Grape harvest can be an excellent day out for the family and a good number of vineyards offer a “friends and family day” where you can join in on that basis. Pebblebed near Exeter, Greyfriars near Guildford and Beacon Down north of Eastbourne are just a few perfect examples.
How Do I Learn to Harvest Properly?
If you’re at least averagely fit and healthy, you’ll be fine going somewhere that takes their volunteer harvest days in a more business-like manner.
I would definitely recommend Albury Vineyard where Vineyard Manager Alex Valsecchi (she’s the one in the middle of the front row on the picture above) will have everyone working in a disciplined manner. She has 4 people working a row – one pair at the bottom, the next pair starting a post up. You then stay in your pair and periodically leap-frog the other pair. I’m convinced that this variety of movement is better for your posture and helps keep you going, ensuring that the grapes are all brought in.
Chafor Vineyard welcome volunteers, too. I have picked for them a couple of times, one memorable occasion involving completing picking by the light of head torch, but that’s a story for another day. Dropmore Vineyard are very friendly and offer a delicious lunch, too.
How Many Grapes Should I be Picking?
As a volunteer, no-one is going to be counting how many grapes you pick. The best we’ve heard for professionals is from Giffords Hall in Suffolk, who say that their guys can pick a tonne a day each and owner Linda claims to be able to keep up with them! That’s about 65 of the crates that are normally used to collect grapes from your bucket.
Squerryes kindly (!) sent me out with their Hungarian pickers and I reckon I kept up for an hour, which I was rather proud of. That’s after a couple of harvest days a year for a several years, so you definitely do get better with practice!
Do I need to Bring Anything?
The main thing is to have good footwear, as always in a vineyard – that means practicality and comfort. I’m still looking for a great pair of boots from this country; meanwhile I love my Spanish Panama Jacks. Others will have Wellies (but be careful of getting cold feet in them, maybe up your sock quality!) or if you’re going to be in a vineyard a lot, maybe some Dubarry Country Boots (available for men or women). Definitely worth putting a good pair of boots on your birthday or Christmas list if you’re seriously getting into this lark.
Apart from that, just layers of clothing, with the top layer waterproof – this is the UK, after all! On the subject of rain, it’s not ideal to harvest in the rain, but if you’ve said you’ll go and the producer says the day is going to go ahead, I’m afraid you are honour bound to turn up.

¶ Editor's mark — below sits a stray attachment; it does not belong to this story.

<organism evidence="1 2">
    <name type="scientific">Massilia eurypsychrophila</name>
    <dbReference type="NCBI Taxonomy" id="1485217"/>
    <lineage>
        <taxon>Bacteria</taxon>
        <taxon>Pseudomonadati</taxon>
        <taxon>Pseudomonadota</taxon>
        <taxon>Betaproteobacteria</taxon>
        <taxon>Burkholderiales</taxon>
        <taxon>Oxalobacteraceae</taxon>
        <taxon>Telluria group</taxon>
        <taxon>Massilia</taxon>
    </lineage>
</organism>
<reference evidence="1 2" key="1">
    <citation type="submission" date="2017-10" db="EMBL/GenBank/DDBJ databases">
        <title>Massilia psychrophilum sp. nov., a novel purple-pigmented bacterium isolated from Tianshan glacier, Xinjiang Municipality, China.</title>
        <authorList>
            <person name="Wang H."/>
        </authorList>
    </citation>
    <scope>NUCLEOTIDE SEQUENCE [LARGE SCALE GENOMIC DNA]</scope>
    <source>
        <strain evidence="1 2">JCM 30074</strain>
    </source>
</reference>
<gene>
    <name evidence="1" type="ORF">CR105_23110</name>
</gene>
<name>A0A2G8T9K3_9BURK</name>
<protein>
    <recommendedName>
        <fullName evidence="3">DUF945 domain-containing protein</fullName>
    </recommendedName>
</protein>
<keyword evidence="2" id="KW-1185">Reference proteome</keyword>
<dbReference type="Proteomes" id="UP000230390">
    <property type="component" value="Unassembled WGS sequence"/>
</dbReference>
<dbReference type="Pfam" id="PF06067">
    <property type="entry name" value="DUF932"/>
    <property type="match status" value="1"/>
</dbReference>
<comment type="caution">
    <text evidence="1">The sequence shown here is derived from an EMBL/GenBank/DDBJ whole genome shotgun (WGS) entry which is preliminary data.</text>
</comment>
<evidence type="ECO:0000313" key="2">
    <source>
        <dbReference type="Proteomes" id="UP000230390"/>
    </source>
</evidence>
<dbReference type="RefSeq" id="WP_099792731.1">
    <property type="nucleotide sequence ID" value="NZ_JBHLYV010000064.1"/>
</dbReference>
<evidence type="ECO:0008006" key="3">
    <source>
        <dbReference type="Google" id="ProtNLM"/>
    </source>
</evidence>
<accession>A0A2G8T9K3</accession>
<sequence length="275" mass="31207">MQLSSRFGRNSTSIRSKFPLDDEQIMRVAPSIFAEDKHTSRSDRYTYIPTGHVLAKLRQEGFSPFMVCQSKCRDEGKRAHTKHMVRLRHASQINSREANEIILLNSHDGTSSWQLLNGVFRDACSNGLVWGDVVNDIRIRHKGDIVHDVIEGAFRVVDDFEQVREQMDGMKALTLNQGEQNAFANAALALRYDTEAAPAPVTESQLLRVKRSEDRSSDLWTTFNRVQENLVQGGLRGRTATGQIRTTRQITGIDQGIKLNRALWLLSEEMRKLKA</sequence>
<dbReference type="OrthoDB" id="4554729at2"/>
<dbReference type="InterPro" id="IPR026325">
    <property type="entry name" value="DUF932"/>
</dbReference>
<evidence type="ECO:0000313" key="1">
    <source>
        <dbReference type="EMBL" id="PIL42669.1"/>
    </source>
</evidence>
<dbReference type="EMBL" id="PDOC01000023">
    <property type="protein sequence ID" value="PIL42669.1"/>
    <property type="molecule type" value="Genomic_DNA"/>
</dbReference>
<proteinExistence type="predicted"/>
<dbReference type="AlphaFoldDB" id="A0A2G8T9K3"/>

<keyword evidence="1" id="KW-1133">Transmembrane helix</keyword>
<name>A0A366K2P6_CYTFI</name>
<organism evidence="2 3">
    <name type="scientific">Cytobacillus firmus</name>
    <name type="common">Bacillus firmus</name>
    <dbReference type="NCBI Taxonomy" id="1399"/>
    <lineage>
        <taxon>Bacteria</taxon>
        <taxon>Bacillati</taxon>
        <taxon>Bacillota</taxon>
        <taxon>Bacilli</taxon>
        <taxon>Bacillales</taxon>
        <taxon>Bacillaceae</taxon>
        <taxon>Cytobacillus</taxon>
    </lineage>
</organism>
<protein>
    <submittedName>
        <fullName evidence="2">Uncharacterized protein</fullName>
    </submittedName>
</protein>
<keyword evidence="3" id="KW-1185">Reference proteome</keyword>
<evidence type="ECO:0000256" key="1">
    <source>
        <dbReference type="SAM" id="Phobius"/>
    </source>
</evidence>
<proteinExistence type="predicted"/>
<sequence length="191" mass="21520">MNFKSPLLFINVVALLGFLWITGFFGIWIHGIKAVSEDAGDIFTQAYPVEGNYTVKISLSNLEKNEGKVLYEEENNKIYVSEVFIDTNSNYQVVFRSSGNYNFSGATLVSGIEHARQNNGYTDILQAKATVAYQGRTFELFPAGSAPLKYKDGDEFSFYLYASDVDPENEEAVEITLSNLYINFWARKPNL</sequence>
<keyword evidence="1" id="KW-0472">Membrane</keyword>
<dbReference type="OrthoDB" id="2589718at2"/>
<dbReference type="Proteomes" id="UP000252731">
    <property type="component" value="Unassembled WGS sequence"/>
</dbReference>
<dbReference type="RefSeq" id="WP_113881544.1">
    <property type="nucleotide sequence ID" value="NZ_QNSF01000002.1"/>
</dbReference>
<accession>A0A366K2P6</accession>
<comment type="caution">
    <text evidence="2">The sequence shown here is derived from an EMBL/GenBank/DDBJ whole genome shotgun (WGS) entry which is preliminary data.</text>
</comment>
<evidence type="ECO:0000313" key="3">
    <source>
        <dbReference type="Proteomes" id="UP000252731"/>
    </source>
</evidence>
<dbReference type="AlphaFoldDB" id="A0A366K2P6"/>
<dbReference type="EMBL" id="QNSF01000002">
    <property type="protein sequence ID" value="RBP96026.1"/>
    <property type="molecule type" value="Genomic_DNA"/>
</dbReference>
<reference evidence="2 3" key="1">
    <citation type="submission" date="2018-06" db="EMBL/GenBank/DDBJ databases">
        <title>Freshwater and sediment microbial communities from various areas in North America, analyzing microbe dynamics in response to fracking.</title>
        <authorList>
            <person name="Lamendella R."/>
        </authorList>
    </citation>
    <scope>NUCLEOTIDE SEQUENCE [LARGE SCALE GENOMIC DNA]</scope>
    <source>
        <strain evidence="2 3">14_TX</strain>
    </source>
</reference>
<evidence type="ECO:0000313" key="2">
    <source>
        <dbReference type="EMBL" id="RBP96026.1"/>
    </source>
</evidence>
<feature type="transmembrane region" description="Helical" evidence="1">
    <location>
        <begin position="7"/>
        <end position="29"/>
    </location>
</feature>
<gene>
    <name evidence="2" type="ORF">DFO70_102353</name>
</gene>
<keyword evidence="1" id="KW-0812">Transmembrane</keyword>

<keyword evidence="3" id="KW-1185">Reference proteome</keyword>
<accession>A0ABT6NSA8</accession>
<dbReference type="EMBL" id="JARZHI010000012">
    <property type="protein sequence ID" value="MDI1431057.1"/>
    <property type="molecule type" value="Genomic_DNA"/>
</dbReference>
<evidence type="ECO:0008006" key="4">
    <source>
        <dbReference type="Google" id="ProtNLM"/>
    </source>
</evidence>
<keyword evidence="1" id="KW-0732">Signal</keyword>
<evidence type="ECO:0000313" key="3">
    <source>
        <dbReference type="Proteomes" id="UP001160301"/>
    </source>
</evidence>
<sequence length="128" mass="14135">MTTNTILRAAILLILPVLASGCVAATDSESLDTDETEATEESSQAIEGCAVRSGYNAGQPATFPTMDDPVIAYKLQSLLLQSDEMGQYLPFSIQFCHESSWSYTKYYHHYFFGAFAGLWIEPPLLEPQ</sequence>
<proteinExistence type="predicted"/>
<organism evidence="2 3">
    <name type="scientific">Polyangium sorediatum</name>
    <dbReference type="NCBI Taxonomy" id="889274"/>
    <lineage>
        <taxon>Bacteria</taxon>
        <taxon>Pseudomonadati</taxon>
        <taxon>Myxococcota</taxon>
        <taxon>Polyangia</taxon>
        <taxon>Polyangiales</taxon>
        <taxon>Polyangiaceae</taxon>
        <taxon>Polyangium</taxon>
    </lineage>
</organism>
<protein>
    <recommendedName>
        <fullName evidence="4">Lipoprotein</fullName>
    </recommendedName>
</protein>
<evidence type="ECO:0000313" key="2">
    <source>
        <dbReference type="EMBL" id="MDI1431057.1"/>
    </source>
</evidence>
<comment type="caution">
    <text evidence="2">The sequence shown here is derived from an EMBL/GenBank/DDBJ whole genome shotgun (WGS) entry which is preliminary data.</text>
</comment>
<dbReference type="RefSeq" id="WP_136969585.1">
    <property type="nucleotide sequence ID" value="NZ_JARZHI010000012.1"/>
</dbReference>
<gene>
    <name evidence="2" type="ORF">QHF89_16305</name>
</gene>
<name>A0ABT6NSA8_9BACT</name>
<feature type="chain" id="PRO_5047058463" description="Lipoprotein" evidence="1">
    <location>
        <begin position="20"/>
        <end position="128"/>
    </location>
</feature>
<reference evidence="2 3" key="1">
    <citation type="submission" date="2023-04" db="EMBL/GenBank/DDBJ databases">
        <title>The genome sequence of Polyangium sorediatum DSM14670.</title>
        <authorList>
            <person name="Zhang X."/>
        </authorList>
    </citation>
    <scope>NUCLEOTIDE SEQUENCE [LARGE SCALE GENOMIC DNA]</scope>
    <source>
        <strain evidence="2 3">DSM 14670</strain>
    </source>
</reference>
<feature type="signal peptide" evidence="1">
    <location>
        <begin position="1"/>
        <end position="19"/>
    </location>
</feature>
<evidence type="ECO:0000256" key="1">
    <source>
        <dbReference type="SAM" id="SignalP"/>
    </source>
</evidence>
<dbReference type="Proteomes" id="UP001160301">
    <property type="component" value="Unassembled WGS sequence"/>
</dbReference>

Can I get paid for all this effort?
There are very few vineyards that pay local workers, because of the relatively low wages and need for commitment throughout rain or shine. Two that we are aware of are Rathfinny Estate in Sussex and Sharpham Estate in Devon; you’ll need to commit for at least a few days, if not the whole season, if you want to be paid.
What about Food?
Every vineyard I have picked at has provided a coffee and cake interlude (ideally brought out to the vineyard so you’re only away from picking for a short while) and then either a lunch break or a late lunch when you stop. Producers will know from previous experience how long it will take to get that day’s varieties in and will schedule accordingly.
One particularly memorable lunch was during a very cold & rainy pick at Danebury Vineyard (who don’t normally have visitors) – never has a fish & chip van been a more welcome sight.
Some producers also invite you to a harvest supper later in the year, or might offer you a bottle to take away on the day.
Come on then, what’s your Top Tip?
My best tip would be to make friends with a couple of vineyards in your area, You’ll probably be starting fairly early and you’ll certainly feel a few muscles at the end of the day, so a long journey isn’t ideal. Your starting point is taking a look at our list of vineyards looking for volunteers and then click the MAP VIEW link at the top to show them postioned around the country. Then pick a couple of local ones and join their mailing list and / or follow them on social media.
Once you get to know a few vineyards, you’ll find the one that best suits you and vice-versa. Note that some vineyards like Albury and Squerryes have membership schemes and harvest volunteers are drawn from their members; others like Oatley Vineyard and Danebury Vineyards have a small group who come back year after year and the fact that you can fit in is as important as anything else.
So go on then, what are you waiting for? We’d love to hear how you get on.
Not quite as visually exciting as a big bunch of lilies or tulips, perhaps, but the flowers on the grapevines of England & Wales are safely out and basking in the sunshine. The pleasure among growers (or was that just relief?) is also at least as high as the recipient of a big bunch of conventional blooms.
That Sounds Early
But hold on, I hear you say, I’ve learned that flowering happens at the same time as Wimbledon and it’s still the World Cup. You’re absolutely right, the talk this year is of flowering 2 weeks early. Stephen Skelton, expert in local wines recently said “With fantastic flowering weather & vines two weeks early, the outlook for harvest 2018 is very good.”
So Why is it so Good?
There are two aspects to this positivity, successful flowering and it being early.